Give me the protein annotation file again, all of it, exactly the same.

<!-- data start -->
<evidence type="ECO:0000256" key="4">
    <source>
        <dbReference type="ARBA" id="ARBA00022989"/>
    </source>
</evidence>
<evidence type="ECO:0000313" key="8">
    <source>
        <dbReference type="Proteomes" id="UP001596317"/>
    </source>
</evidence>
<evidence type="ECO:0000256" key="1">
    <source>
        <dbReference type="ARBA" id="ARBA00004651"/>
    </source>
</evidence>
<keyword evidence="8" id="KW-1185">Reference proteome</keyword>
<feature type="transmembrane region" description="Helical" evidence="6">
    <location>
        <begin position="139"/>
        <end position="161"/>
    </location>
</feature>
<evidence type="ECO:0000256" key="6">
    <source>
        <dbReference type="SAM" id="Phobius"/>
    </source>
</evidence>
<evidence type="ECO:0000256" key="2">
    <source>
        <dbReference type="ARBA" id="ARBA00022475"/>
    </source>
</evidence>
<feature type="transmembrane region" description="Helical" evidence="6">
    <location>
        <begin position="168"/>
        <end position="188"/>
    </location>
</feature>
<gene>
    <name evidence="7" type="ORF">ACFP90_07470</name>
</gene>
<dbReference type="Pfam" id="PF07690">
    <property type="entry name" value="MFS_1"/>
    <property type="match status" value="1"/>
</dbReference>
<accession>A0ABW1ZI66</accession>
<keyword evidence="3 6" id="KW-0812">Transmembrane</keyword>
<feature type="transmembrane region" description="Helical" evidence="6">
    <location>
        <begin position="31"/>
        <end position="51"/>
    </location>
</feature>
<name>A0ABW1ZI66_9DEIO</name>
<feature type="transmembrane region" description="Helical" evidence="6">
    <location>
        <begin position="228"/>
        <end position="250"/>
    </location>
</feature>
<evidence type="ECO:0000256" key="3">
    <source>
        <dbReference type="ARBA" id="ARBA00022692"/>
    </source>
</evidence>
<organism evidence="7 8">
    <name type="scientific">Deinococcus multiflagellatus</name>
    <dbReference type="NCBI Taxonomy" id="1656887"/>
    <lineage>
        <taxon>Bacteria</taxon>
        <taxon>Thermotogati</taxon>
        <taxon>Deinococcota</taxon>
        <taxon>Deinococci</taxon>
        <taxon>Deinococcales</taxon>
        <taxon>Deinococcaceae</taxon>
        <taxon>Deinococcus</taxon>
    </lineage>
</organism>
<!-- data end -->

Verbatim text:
<evidence type="ECO:0000256" key="4">
    <source>
        <dbReference type="ARBA" id="ARBA00022989"/>
    </source>
</evidence>
<evidence type="ECO:0000313" key="8">
    <source>
        <dbReference type="Proteomes" id="UP001596317"/>
    </source>
</evidence>
<evidence type="ECO:0000256" key="1">
    <source>
        <dbReference type="ARBA" id="ARBA00004651"/>
    </source>
</evidence>
<keyword evidence="8" id="KW-1185">Reference proteome</keyword>
<feature type="transmembrane region" description="Helical" evidence="6">
    <location>
        <begin position="139"/>
        <end position="161"/>
    </location>
</feature>
<evidence type="ECO:0000256" key="6">
    <source>
        <dbReference type="SAM" id="Phobius"/>
    </source>
</evidence>
<evidence type="ECO:0000256" key="2">
    <source>
        <dbReference type="ARBA" id="ARBA00022475"/>
    </source>
</evidence>
<feature type="transmembrane region" description="Helical" evidence="6">
    <location>
        <begin position="168"/>
        <end position="188"/>
    </location>
</feature>
<gene>
    <name evidence="7" type="ORF">ACFP90_07470</name>
</gene>
<dbReference type="Pfam" id="PF07690">
    <property type="entry name" value="MFS_1"/>
    <property type="match status" value="1"/>
</dbReference>
<accession>A0ABW1ZI66</accession>
<keyword evidence="3 6" id="KW-0812">Transmembrane</keyword>
<feature type="transmembrane region" description="Helical" evidence="6">
    <location>
        <begin position="31"/>
        <end position="51"/>
    </location>
</feature>
<name>A0ABW1ZI66_9DEIO</name>
<feature type="transmembrane region" description="Helical" evidence="6">
    <location>
        <begin position="228"/>
        <end position="250"/>
    </location>
</feature>
<evidence type="ECO:0000256" key="3">
    <source>
        <dbReference type="ARBA" id="ARBA00022692"/>
    </source>
</evidence>
<organism evidence="7 8">
    <name type="scientific">Deinococcus multiflagellatus</name>
    <dbReference type="NCBI Taxonomy" id="1656887"/>
    <lineage>
        <taxon>Bacteria</taxon>
        <taxon>Thermotogati</taxon>
        <taxon>Deinococcota</taxon>
        <taxon>Deinococci</taxon>
        <taxon>Deinococcales</taxon>
        <taxon>Deinococcaceae</taxon>
        <taxon>Deinococcus</taxon>
    </lineage>
</organism>